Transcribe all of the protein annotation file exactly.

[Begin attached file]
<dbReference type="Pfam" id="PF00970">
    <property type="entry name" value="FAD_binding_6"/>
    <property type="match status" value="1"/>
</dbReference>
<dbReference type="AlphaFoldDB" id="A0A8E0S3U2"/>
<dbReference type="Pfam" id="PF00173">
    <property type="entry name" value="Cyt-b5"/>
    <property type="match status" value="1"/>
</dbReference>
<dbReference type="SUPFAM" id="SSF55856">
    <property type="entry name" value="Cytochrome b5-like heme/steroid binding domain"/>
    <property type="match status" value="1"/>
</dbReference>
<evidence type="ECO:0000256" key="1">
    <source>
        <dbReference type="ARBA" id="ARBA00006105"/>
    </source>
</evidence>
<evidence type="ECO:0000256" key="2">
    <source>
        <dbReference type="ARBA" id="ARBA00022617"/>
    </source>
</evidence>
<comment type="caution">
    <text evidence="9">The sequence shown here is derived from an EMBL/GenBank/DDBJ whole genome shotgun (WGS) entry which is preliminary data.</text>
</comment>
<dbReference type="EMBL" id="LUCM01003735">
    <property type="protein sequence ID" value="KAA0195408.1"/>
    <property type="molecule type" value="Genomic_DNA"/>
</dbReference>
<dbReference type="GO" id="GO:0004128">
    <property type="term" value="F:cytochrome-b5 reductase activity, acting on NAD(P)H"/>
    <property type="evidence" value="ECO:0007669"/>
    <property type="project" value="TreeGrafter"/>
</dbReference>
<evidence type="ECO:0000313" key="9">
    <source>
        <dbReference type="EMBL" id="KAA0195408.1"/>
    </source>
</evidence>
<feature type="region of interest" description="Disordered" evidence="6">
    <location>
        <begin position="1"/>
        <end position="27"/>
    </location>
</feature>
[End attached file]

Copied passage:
<dbReference type="Pfam" id="PF00970">
    <property type="entry name" value="FAD_binding_6"/>
    <property type="match status" value="1"/>
</dbReference>
<dbReference type="AlphaFoldDB" id="A0A8E0S3U2"/>
<dbReference type="Pfam" id="PF00173">
    <property type="entry name" value="Cyt-b5"/>
    <property type="match status" value="1"/>
</dbReference>
<dbReference type="SUPFAM" id="SSF55856">
    <property type="entry name" value="Cytochrome b5-like heme/steroid binding domain"/>
    <property type="match status" value="1"/>
</dbReference>
<evidence type="ECO:0000256" key="1">
    <source>
        <dbReference type="ARBA" id="ARBA00006105"/>
    </source>
</evidence>
<evidence type="ECO:0000256" key="2">
    <source>
        <dbReference type="ARBA" id="ARBA00022617"/>
    </source>
</evidence>
<comment type="caution">
    <text evidence="9">The sequence shown here is derived from an EMBL/GenBank/DDBJ whole genome shotgun (WGS) entry which is preliminary data.</text>
</comment>
<dbReference type="EMBL" id="LUCM01003735">
    <property type="protein sequence ID" value="KAA0195408.1"/>
    <property type="molecule type" value="Genomic_DNA"/>
</dbReference>
<dbReference type="GO" id="GO:0004128">
    <property type="term" value="F:cytochrome-b5 reductase activity, acting on NAD(P)H"/>
    <property type="evidence" value="ECO:0007669"/>
    <property type="project" value="TreeGrafter"/>
</dbReference>
<evidence type="ECO:0000313" key="9">
    <source>
        <dbReference type="EMBL" id="KAA0195408.1"/>
    </source>
</evidence>
<feature type="region of interest" description="Disordered" evidence="6">
    <location>
        <begin position="1"/>
        <end position="27"/>
    </location>
</feature>